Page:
Indonesia considers Temasek style investment agency

The Indonesian government is hoping to set up a government investment agency along the lines of neighbouring Temasek and Khazanah.

Indonesia's Ministry of State-Owned Enterprises has begun conducting a feasibility study over how to re-organize state-owned assets following the recent election of President Susilo Bambang Yudhoyono. Under the auspices of deputy SOE minister Mahmuddin Yasin, the study is examining whether to create one or two investment agencies, which would be run by the SOE ministry.

State-owned assets are currently held by a number of different government entities including the Ministry of Finance, Ministry of State-Owned Enterprises, Central Bank and PPA (PT Perusahaan Pengelola Aset Negara). The latter is in the process of divesting a series of bank stakes handed over to the government by their former family owners after the financial crisis. Once these stakes are sold, however, PPA will be wound up in the same way as IBRA, which was originally charged with the restructuring and privatization of the Indonesian banking sector.

Government officials say the new cabinet believes this is an opportune time to set up a proper investment agency and introduce a layer of corporate ownership between the government and the companies it still owns stakes in. As one puts it, "The idea is to separate policy decisions and government ownership to reduce potential conflicts of interest."

Officials say the country first conducted a feasiblity study on the subject four years ago, but decided to abandon it shortly afterwards. However, since then a number of things have happened, which have persuaded the current cabinet to re-consider the idea.

Neighbouring Malaysia, for example, re-grouped all state-owned assets under Khazanah earlier this year with a view to emulating Temasek's success in Singapore. Indonesia has also been engaged in a successful privatization programme that has left the government with a number of stakes it is unlikely to sell, but need to be managed.

Officials say the main question is whether to create one or two investment agencies. If there are two, then one would look after all the "good" assets and one would look after the "works in progress."

Specifically, the "good" assets would include the state's stakes in companies, which are run along fully commercial lines such as Telkom, Indosat and Bank Mandiri. The "bad" assets would encompass all those companies where the government still needs to complete a lot of restructuring work and act as an agent of change. These include inefficient state-owned monoliths such as PT Pertamina, the country oil and gas operator.

Government officials say there are currently about 166 state-owned companies. Of this number, 11 are listed, 76 are profitable and the group as a whole has been budgeted to generate roughly Rp11.5 trillion ($1.3 billion) in dividends during 2004.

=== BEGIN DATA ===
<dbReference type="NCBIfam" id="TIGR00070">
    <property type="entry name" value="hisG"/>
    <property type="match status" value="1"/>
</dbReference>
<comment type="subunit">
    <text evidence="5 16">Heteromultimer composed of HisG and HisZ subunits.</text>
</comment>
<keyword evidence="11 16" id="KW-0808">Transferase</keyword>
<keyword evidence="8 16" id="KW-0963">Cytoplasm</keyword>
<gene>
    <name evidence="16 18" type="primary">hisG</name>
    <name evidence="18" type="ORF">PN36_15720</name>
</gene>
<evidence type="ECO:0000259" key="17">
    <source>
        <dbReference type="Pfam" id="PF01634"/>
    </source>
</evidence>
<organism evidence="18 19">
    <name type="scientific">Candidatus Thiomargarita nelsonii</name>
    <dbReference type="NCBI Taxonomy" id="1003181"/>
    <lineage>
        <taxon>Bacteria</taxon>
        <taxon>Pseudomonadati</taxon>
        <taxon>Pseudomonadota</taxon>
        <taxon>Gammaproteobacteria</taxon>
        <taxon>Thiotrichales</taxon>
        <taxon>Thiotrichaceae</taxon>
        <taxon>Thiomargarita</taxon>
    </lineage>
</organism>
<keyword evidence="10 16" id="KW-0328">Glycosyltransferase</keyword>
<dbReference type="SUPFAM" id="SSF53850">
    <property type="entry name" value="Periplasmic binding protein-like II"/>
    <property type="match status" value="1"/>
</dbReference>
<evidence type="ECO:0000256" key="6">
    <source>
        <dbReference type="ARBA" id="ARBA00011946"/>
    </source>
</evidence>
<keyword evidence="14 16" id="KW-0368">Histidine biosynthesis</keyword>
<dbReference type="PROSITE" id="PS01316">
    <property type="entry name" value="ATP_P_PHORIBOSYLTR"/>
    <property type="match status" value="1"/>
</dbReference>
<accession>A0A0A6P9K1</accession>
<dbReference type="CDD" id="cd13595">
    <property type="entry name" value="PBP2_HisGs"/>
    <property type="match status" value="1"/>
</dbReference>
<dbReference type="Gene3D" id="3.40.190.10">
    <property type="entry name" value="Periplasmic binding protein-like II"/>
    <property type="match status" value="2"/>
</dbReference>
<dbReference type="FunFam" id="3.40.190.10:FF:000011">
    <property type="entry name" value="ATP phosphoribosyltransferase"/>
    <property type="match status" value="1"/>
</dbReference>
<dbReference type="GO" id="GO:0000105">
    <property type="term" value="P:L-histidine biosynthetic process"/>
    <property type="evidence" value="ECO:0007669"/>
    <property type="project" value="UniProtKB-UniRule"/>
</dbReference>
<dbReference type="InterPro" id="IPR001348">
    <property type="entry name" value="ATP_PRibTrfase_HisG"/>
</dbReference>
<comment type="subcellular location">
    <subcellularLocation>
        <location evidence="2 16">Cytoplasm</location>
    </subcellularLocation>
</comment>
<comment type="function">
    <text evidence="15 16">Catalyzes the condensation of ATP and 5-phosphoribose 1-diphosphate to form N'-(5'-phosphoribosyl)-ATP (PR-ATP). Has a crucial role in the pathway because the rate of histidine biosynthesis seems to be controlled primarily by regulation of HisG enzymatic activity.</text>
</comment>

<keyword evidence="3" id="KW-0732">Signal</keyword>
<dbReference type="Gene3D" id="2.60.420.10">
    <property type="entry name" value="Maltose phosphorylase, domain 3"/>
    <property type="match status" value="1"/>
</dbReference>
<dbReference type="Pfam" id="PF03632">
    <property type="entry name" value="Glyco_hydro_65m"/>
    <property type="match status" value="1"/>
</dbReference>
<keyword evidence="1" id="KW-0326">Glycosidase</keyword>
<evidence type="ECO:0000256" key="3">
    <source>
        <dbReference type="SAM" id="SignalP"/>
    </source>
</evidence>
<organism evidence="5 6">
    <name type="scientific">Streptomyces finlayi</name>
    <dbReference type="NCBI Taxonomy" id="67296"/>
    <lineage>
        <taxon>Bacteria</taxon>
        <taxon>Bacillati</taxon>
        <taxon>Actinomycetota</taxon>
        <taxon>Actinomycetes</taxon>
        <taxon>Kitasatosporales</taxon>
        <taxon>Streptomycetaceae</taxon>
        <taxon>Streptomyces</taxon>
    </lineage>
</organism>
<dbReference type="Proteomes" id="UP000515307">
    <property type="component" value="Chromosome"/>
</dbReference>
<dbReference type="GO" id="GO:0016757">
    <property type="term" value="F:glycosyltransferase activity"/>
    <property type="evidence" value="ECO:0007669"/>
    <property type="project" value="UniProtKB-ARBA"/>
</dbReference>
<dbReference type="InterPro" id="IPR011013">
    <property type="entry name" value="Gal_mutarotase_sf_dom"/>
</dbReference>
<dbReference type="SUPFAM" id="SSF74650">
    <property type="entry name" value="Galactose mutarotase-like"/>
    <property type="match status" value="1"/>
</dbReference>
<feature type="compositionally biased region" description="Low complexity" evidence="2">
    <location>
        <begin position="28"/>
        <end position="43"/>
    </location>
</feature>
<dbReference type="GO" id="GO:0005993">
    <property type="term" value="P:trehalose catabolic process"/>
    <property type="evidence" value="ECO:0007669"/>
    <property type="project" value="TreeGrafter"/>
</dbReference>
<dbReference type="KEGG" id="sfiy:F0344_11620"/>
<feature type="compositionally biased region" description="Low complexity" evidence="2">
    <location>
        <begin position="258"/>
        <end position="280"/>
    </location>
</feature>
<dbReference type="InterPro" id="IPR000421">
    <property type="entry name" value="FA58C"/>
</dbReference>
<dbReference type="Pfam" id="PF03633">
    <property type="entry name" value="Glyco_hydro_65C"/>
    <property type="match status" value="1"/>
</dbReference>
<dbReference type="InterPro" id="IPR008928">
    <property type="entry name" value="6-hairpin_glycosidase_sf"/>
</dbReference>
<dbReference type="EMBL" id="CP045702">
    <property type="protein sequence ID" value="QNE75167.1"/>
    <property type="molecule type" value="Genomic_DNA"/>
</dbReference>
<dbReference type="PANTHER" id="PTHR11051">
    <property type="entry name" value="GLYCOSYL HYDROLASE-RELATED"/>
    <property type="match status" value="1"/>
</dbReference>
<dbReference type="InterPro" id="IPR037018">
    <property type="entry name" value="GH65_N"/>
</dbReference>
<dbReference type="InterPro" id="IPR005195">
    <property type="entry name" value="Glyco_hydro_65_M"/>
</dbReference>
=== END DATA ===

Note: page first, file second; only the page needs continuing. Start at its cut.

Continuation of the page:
The Ministry has grouped SOE's into four for asset valuation purposes. Group one includes energy, telecoms and mining and is already calculated to have an asset base of Rp500 trillion ($56 billion). Group two includes finance, banks, construction and services. Group three comprises logistics, hospitality and travel, while group four houses agro industries, pulp and paper and media.

As one specialist explains, "The companies would benefit because management would have clarity of ownership and strategically they would know where they stand. The government would also benefit because it would be more difficult to accuse it of conflicts of interest. A portfolio approach to managing these assets should also generate greater synergies."

Two other key decisions that have yet to be taken include what do with the dividend income and how much independence the "good" agency might have. For example, Temasek and Khazanah pay an annual dividend to their respective governments, but they retain some of the dividends they earn for re-investment purposes.

Government officials say budget deficit concerns make it likely that virtually all dividend income will go straight back to state coffers. If this is the case, then it will be far more difficult for any new agency to make new investments in its own right, since it will not have an earnings stream to finance them.

As such the two agencies may simply end up as a way for the government to re-organise its assets in a more efficient manner. Officials say it is currently very time consuming to get Ministry of Finance approval on day-to-day matters.

"Whatever happens the ultimate owner of the shares will be the Ministry of Finance," the official comments. "But instead of monitoring these companies on a day-to-day basis, the MOF will simply give an annual approval to the new agency, which will manage the assets for it."

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